The increased demand for testing and automation is trending in our software testing industry. If one heads to check any software or application testing communities, they will learn that that software testers’ insistence on the use of various tools can help in their day-to-day testing activities, be it for any kind of testing—desktop, web, browser, regression, web services and API, or any.
Needless to say that every solution needs to fit the context of the problem statement and there are various types of testing for each use-case and technology stack used.
However, there are few tools that continue to trend in the industry because of how robust they are and how many use-cases they can support. Here is our list of tools we keep going back to:
Selenium is automated testing suite that is open source and free. It is meant to test web applications across a spectrum of browsers and platforms. Selenium shares many similarities with HP Quick Test Pro. However, Selenium aims at automating web apps.
It is not a, however, a single tool. It is a suite of multiple software, each of which caters to distinct testing need. Selenium forms support for a few of the largest and renowned browser vendors who very like to ensure to keep Selenium as an integral native part of the browser. Selenium is undoubtedly the base for most of the other software testing tools in general.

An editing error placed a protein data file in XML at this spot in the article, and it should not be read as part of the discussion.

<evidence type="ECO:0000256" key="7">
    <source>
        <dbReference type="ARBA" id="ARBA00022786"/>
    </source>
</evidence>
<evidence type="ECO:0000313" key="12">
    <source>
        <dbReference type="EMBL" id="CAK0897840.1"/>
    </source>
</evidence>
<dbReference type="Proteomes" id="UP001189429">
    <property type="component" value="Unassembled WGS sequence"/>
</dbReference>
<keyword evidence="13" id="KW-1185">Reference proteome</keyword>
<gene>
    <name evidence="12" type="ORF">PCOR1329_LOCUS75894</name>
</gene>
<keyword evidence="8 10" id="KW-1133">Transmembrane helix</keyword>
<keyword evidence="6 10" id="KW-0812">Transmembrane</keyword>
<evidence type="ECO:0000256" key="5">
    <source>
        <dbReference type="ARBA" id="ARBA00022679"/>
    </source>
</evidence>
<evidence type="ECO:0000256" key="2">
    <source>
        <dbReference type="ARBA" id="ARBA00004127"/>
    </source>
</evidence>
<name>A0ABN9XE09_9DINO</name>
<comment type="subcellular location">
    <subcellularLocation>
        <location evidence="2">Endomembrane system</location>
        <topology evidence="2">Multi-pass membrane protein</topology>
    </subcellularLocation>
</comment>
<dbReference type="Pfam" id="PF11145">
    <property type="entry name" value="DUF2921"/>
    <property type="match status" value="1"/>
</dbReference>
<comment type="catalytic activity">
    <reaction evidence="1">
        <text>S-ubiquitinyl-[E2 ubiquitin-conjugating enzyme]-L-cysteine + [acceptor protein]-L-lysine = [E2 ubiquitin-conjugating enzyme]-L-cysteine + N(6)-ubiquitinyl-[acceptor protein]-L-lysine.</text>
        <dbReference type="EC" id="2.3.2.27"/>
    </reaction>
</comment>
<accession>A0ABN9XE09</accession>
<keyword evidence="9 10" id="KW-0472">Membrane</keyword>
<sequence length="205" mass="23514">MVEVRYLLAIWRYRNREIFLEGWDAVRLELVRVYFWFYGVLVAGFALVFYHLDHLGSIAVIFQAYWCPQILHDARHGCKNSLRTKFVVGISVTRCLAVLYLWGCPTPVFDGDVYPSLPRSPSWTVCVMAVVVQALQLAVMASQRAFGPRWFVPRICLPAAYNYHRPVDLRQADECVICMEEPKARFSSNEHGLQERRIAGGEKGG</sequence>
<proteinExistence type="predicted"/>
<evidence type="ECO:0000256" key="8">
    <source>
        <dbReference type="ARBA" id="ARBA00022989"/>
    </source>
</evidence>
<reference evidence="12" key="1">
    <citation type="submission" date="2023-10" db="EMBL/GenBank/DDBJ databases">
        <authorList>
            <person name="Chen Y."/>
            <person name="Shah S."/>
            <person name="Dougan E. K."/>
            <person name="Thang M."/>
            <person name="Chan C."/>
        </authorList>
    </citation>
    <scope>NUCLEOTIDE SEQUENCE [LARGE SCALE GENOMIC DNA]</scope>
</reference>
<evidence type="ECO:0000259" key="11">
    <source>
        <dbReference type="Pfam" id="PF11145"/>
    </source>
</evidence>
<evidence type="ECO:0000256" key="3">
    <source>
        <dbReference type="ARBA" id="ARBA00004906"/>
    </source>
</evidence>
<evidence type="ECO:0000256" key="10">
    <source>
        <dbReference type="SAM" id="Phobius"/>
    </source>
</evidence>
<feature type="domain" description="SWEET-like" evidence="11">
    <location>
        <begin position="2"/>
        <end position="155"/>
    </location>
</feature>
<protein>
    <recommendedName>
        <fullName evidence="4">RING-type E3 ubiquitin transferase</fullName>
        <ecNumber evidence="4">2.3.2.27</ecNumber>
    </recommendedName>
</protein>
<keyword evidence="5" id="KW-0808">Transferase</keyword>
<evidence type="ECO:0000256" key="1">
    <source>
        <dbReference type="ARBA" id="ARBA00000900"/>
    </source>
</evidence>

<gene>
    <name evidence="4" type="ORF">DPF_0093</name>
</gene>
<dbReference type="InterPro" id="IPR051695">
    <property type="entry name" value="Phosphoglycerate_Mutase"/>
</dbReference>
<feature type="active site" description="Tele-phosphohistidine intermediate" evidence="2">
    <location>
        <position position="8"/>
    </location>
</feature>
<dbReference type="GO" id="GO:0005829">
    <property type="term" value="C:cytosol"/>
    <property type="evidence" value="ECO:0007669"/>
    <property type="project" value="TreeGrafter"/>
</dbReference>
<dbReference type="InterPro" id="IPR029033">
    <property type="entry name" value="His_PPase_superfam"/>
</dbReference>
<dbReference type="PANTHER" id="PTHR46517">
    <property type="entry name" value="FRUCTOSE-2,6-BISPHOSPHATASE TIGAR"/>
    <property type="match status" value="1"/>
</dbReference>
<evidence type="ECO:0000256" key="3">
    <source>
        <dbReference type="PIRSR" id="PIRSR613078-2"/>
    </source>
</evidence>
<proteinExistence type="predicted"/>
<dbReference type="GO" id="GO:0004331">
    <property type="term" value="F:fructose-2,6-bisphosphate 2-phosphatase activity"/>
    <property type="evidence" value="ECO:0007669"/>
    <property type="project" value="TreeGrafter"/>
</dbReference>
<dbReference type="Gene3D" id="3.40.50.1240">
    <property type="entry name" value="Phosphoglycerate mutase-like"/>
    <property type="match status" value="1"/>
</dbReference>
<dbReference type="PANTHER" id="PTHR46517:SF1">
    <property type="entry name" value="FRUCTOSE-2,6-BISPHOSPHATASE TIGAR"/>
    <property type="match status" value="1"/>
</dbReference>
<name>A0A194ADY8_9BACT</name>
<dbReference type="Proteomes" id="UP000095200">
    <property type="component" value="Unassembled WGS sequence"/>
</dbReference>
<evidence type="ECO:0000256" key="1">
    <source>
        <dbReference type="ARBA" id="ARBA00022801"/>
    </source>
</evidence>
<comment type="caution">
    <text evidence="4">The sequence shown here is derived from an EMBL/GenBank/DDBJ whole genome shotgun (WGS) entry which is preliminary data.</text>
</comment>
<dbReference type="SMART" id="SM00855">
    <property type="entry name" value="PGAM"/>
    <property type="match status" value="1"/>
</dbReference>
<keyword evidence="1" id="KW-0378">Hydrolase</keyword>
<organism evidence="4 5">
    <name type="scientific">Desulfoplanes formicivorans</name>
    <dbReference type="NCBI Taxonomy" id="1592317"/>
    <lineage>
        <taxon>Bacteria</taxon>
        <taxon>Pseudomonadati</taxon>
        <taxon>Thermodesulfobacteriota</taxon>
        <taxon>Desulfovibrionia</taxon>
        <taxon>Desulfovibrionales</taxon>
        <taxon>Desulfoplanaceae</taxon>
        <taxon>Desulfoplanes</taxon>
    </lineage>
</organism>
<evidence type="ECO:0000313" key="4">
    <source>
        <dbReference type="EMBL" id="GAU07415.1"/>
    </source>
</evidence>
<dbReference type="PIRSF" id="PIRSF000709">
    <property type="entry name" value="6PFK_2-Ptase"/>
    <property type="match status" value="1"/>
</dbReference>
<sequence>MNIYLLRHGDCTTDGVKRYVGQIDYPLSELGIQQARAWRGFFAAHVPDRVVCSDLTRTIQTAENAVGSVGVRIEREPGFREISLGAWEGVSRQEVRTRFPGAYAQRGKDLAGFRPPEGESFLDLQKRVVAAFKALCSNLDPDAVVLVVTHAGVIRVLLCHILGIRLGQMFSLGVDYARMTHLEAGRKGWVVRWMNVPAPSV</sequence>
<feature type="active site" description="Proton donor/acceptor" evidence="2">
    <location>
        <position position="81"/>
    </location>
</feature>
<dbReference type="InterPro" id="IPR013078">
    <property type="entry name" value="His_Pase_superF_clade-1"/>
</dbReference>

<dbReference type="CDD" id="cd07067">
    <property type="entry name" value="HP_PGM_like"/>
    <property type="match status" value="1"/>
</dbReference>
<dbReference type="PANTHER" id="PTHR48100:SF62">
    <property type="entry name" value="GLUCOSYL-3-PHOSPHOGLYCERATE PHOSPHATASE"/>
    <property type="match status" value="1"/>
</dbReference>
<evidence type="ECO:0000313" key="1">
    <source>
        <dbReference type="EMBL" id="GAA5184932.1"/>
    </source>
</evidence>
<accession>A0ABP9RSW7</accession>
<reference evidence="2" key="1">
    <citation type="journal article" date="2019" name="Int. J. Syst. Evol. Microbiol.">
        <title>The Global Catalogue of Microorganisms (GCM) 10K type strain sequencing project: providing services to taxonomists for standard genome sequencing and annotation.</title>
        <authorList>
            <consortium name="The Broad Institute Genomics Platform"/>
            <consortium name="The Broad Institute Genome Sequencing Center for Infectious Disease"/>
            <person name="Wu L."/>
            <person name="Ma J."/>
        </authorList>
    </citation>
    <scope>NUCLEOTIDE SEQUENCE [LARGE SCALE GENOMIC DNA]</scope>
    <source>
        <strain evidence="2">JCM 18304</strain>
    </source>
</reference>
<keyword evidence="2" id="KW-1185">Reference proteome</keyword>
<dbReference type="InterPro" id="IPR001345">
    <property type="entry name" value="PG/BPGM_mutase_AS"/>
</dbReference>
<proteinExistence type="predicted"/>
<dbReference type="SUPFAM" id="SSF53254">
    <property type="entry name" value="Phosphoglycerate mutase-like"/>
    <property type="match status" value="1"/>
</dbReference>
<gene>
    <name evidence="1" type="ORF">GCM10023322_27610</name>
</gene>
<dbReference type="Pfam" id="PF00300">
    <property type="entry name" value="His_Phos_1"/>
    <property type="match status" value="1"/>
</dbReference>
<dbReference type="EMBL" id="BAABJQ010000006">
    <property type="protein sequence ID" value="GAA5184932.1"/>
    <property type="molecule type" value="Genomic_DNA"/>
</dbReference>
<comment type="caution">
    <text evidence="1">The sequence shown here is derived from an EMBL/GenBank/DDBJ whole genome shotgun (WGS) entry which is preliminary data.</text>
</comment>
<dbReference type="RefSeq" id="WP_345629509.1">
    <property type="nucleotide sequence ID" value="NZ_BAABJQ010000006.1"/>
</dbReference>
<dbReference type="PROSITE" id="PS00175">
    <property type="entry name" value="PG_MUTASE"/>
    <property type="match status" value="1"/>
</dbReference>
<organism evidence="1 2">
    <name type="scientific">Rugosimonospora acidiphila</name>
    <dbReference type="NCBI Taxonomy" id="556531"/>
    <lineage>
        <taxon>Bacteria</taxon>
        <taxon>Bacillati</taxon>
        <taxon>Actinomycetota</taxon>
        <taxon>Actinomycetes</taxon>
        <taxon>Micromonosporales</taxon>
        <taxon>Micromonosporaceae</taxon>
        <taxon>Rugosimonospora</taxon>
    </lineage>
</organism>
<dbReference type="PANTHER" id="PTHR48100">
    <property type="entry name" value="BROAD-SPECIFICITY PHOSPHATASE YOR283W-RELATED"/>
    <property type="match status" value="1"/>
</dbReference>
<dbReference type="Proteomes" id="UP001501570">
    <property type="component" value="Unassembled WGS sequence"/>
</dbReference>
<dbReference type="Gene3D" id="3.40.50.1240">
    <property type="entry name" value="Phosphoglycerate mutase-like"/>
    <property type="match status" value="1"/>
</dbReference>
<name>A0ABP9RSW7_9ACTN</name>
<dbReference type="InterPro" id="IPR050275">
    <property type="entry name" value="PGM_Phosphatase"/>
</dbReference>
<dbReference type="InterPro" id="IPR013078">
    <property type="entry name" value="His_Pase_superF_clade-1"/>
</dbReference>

Appium is an automation tool for running scripts and testing native applications and mobile-web applications on android or iOS using a web driver. Support for continuous integration is also available for many tools which helps it fit in your DevOps workflow seamlessly. Also, it doesn’t require access to your source code or library. You are actually testing what you will actually ship.
SoapUI is not a test automation tool for Web or mobile app testing; but it can be a tool of choice to test API and services. It is a headless functional testing tool specifically designed for API testing.
SoapUI supports both REST and SOAP services. API automation testers can use either the open-source or pro version. Its functionality covers web service inspection, invoking, development, simulation and mocking, functional testing, load and compliance testing.
Postman is an old friend when it comes to API testing. One can install it either as a browser extension or even as a desktop app on Windows, Mac, and Linux. In fact, Postman is an environment for developing and testing APIs.
Some highlights of the tool are a wide-ranging set of features that aid in design, documentation, debugging, testing and publishing of APIs with a tester-friendly and easily operable UI. It supports both API formats, Swagger and RAML. Requests and respondents can be packaged and shared with team members
JMeter is an open-source tool designed for test loading and performance measurement — two features of which JMeter is known. It is often used as a part of CI and DevOps toolchains since it supports integration with CI tools such as Jenkins you can also set values for API parameters and pass them through a CSV
As per a SURVEY, JMeter is the third most popular tool with Selenium being the top tool with 84% of users.
There are many tools in the market to address your problem statements. However, we have found that the above tools are powerful enough to help us through our testing workloads. Did you ever have to stop using these tools and looked for alternates for your problem statement? Feel free to drop us a comment, we would love to know your experiences
Need help with your next big idea?